Dec 29, 2014 | By Simon

While we've seen a range of 3D printed prosthetics ranging from the more basic to those that involve a much more advanced fitting and customization process, we've been yet to see a low-cost option that is not only easy to replicate, but can also be customized for a superhero fan.

The superhero fan in question is five-year old Charlie Egan of Suffolk, UK who was born without a right arm below the elbow. Thanks to Baltimore, Maryland-based E-nable -- a network of volunteer engineers and designers who create 3D printed prosthetics -- Charlie was not only able to unwrap presents with both hands on Christmas morning this year, he was also able to help decorate the tree, too.

Designed and printed in the iconic red and blue colors that Superman wears, the 3D printed prosthetic also features a web motif and is customized based off of a plaster mold that Charlie's parents sent to E-Nable for them to use in the process of their design development. Using velcro to attach the arm to Charlie's body, the fingers are able to move based on Charlie's elbow movements.

Although Charlie is extremely appreciative of the new arm, he has gone the majority of his life without the desire to wear a prosthetic at all.

"He never used his prosthetic arm that he had when he was a baby, and he managed fine without it. He learnt to crawl and walk just like any other baby, to him it was just like a dolly's arm," said Charlie's mom.

"When he was a baby he just played with his plastic arm just like he would do a toy, then as he grew into a toddler he ignored it. He never needed anything else, he just adapted to doing things without any proper hands. He managed wonderfully well. He could feed himself and climb to the top of a climbing frame with all his friends. He can even play computer games and controls the small buttons with the end of his arm."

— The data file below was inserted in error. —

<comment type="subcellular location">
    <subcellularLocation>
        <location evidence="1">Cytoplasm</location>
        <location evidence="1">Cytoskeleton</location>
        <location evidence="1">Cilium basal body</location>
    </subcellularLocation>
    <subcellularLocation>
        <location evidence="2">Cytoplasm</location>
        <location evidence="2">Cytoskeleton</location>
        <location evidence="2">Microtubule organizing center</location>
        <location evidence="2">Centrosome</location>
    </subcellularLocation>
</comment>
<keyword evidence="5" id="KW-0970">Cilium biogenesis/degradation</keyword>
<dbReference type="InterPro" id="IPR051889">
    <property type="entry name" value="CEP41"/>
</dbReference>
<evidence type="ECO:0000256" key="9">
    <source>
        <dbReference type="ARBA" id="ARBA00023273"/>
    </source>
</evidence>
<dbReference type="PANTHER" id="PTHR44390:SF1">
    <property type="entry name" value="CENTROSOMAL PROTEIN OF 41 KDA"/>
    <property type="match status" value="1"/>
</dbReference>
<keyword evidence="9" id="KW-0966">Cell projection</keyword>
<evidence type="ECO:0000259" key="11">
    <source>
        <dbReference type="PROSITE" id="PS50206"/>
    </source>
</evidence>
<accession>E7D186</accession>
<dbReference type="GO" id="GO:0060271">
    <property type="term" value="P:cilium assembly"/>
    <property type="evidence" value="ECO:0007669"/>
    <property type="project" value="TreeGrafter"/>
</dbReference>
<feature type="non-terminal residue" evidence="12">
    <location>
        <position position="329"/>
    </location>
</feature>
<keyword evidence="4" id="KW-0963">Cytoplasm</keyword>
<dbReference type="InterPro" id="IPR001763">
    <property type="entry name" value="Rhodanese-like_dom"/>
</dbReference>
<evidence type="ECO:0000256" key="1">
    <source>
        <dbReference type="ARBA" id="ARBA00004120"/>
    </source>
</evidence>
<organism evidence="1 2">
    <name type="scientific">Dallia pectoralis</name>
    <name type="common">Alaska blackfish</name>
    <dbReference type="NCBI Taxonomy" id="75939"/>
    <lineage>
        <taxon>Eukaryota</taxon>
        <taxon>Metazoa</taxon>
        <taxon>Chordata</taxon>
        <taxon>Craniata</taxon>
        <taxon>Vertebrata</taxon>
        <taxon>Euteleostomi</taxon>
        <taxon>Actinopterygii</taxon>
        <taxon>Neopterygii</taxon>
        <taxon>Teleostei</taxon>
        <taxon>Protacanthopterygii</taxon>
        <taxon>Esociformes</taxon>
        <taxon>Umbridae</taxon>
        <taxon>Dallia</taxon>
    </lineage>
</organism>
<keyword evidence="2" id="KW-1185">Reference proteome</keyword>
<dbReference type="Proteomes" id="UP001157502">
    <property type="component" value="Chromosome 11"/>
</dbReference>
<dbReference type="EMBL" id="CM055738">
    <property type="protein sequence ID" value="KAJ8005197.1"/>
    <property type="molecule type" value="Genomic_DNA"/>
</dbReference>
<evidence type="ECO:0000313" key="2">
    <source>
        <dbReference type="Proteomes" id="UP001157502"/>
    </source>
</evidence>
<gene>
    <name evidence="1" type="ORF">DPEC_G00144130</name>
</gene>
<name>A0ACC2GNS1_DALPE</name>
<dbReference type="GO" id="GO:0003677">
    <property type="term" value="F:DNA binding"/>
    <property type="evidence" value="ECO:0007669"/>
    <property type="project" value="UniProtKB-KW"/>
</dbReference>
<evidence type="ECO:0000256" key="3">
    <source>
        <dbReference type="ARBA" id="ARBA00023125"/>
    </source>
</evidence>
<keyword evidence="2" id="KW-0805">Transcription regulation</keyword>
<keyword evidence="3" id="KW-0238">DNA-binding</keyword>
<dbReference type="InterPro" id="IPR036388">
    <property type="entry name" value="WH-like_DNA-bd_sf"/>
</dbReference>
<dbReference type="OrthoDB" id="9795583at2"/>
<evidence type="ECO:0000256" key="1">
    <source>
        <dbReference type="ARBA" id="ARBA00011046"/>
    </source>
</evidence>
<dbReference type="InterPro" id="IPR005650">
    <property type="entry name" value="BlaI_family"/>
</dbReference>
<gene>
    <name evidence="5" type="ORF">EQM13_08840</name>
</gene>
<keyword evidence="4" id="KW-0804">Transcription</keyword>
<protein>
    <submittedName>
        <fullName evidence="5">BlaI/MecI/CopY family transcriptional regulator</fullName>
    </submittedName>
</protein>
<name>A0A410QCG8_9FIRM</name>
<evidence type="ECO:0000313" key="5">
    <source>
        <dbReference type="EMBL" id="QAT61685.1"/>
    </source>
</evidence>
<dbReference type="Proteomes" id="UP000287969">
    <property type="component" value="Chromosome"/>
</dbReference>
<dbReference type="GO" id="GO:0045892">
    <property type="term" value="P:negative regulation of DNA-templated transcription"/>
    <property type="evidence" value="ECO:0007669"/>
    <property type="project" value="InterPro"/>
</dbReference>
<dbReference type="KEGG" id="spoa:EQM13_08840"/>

After discovering E-Nable, she sent the volunteers measurements and pictures of Charlie's arm. After they had finished designing the prosthetic, the E-Nable team directed her to somebody with a 3D printer in London who was able to print the arm for her and then have it fitted on Charlie.

She added:
"Charlie has always managed really well, but now he can feel more like the other children now that he's got his new hand."


Posted in 3D Printing Technology


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wise owl wrote at 12/30/2014 12:31:50 AM:

I am personally acquainted with one of the e-Nable volunteers who did te actual 3D fabrication and mechanical setup of the 3-D printed hand, made for a boy, Charlie Egan, and described in your article "E-Nable designs young UK child a new superhero-inspired 3D printed arm", Dec 29, 2014 | By Simon". I am indignant that the author or editor did not ensure that the volunteers involved were not given credit for this work by being named. They donate time, extraordinary skill and expensive materials for the good of less fortunate people. It is a editor's job to ensure that credit is given where due whatever the space limitations may be.

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